The amount of time that nurses and physiotherapists spend carrying out face-to-face disability benefit assessments can vary hugely, depending on where the test takes place, according to analysis of new Department for Work and Pensions (DWP) figures.
Although the figures do not prove that disabled people in some parts of the country are receiving more careful and considered personal independence payment (PIP) assessments than claimants in other areas, they do raise concerns that this could be happening.
And they suggest that there could even be such contrasting experiences for claimants being assessed compared with those in neighbouring towns, cities and counties.
The figures only relate to face-to-face PIP assessments carried out by healthcare professionals working for outsourcing giant Atos, as data is not yet available for those parts of the country covered by DWP’s other PIP contractor, Capita. And Atos* insisted yesterday (Wednesday) that there was “no pressure on staff to complete assessments quickly” and that any variation shown in the figures was not “untoward”.
The figures show that the average time spent on face-to-face PIP assessments in one part of the south-east of England in August 2018 was just 43.5 minutes. In the same month, the average time spent on face-to-face assessments in another part of the south-east region was 62.6 minutes, more than 40 per cent higher.
In one part of the north-west of England, in June 2018, assessments were taking an average of 47.2 minutes, compared with 63.1 minutes in another part of the north-west.
In January 2018, average face-to-face assessment times in the north-west varied from 49.4 minutes in one area to 64.7 minutes in another. The figures are likely to be significant because each of them are averages based on hundreds – and sometimes more than 1,000 – assessments carried out in each area every month in 2018.
They are contained within data files secured from DWP under the Freedom of Information Act by campaigner John Slater. The files he obtained have previously shown that 37 per cent of disability assessment reports completed by Capita were found to be significantly flawed.
Data released through a parliamentary question later revealed that the proportion of assessment reports completed by Atos that were found to be significantly flawed reached more than 36 per cent last year. The new analysis of the data files will only add to these concerns about the performance of DWP’s two PIP contractors.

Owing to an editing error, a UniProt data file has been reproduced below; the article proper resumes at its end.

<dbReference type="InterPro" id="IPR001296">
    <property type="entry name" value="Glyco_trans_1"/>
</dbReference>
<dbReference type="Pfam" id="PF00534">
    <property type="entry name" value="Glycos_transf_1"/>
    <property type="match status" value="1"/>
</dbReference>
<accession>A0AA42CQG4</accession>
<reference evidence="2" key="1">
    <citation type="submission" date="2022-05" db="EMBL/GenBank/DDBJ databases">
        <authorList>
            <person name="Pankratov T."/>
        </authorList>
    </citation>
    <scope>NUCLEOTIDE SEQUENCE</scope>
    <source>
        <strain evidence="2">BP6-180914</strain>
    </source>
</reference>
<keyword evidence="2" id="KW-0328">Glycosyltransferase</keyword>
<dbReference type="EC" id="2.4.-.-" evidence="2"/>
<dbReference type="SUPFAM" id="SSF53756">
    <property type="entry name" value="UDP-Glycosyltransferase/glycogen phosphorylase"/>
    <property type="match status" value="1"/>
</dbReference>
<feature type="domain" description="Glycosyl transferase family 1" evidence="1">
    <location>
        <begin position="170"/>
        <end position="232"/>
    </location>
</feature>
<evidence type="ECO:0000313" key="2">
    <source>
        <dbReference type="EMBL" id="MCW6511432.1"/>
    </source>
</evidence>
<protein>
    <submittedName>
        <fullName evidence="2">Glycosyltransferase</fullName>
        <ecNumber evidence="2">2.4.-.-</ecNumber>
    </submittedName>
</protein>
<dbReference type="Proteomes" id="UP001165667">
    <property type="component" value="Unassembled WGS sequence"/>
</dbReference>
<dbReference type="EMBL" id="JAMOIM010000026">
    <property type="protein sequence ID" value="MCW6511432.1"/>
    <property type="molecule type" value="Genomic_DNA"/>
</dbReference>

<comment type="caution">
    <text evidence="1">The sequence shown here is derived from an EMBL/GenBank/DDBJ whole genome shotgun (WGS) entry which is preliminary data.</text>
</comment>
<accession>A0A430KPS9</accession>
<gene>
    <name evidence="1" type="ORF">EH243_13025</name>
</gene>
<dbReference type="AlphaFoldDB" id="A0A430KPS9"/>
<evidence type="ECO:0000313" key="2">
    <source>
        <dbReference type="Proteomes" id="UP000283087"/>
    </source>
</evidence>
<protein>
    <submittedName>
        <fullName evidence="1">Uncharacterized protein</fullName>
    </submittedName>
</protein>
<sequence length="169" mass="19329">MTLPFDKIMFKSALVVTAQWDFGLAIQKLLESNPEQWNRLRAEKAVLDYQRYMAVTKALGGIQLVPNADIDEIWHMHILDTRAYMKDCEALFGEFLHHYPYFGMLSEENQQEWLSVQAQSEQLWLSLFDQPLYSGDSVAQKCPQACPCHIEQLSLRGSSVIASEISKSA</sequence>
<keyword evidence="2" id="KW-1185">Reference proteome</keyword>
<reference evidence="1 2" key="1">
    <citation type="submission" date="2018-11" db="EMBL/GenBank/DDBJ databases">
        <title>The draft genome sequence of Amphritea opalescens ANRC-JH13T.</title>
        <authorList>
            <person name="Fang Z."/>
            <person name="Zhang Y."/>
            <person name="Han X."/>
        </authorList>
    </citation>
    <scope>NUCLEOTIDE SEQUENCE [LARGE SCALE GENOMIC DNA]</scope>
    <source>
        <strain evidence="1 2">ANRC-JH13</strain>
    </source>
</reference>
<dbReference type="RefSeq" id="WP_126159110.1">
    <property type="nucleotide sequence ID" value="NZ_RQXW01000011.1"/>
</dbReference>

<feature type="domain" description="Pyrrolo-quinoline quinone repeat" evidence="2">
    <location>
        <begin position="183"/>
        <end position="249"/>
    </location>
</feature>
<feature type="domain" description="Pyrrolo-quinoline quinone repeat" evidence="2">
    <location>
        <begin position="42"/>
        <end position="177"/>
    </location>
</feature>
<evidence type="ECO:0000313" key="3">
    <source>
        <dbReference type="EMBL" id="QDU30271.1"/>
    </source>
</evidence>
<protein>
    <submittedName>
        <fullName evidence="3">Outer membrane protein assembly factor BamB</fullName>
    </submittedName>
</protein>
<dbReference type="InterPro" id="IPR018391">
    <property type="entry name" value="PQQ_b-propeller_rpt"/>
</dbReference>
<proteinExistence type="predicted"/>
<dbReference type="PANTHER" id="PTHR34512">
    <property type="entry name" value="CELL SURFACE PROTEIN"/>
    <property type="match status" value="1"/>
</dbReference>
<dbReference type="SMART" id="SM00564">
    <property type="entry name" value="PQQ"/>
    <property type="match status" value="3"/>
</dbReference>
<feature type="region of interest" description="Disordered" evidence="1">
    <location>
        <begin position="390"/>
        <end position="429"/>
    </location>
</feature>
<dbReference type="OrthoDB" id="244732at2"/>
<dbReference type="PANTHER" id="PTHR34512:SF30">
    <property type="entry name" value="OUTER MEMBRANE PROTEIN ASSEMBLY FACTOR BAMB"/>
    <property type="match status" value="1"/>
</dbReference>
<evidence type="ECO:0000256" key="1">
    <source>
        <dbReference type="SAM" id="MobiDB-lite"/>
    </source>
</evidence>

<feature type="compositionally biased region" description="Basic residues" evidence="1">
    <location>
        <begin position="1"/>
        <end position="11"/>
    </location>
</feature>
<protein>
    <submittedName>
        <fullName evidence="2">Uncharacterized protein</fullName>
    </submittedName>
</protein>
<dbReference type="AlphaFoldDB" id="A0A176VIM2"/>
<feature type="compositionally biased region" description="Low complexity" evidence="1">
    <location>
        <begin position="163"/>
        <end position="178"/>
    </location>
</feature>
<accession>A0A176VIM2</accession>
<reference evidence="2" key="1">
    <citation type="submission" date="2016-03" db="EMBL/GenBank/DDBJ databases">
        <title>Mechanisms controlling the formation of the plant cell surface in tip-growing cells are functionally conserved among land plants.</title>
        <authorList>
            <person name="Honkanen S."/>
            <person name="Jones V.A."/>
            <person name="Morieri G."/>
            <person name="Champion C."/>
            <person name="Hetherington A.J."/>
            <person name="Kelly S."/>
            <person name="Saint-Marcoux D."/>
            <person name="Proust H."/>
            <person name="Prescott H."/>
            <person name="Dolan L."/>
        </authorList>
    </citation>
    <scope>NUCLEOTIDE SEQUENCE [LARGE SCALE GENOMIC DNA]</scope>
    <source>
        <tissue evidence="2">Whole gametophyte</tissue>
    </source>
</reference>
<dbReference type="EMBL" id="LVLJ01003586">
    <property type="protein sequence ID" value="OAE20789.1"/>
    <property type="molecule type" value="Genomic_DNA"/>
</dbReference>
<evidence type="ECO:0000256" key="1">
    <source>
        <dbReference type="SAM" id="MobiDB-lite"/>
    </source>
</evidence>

A DWP spokesperson said: “Fluctuations and variations are to be expected in PIP assessment times. “PIP assessments cover a mix of different types of cases such as new claims and award reviews as well as localised approaches to disability living allowance (DLA) to PIP transitions.”
But Slater said the figures suggested a “postcode lottery” in how “local parts of Atos carry out DLA to PIP transitions (probably the most stressful part of PIP for those on DLA). “I wonder how much the DWP centre knows about these localised approaches or does it just let them do whatever they want?”
The data files show figures for different areas within seven different regions: south-west England, south-east England, London, east England, north-east England, north-west England and Scotland.
The fluctuations appear to be less severe in London and the south-west and more striking in the south-east and north-west of England. An Atos spokesperson said: “With the focus rightly on quality there is no pressure on staff to complete assessments quickly.
“A significant factor in the variation of assessment duration is the proportion of home consultations carried out in an area and those carried out in assessment centres. “Home consultations often take considerably longer to complete than those in an assessment centre.
“The mix of home versus assessment centre consultations is not fixed across the country, with some areas more reliant on home consultations than others. “Individual claimant circumstances can also be a factor in causing variation at a local level.
“So taken as a whole, significant variation on assessment duration on a case-by-case basis is not uncommon or untoward.”
*Atos delivers its PIP assessment contracts through Independent Assessment Services, a trading name of Atos IT Services UK
A note from the [DNS] editor:
Please consider making a voluntary financial contribution to support the work of DNS and allow it to continue producing independent, carefully-researched news stories that focus on the lives and rights of disabled people and their user-led organisations.
Please do not contribute if you cannot afford to do so, and please note that DNS is not a charity. It is run and owned by disabled journalist John Pring and has been from its launch in April 2009….[Please donate via the DNS website]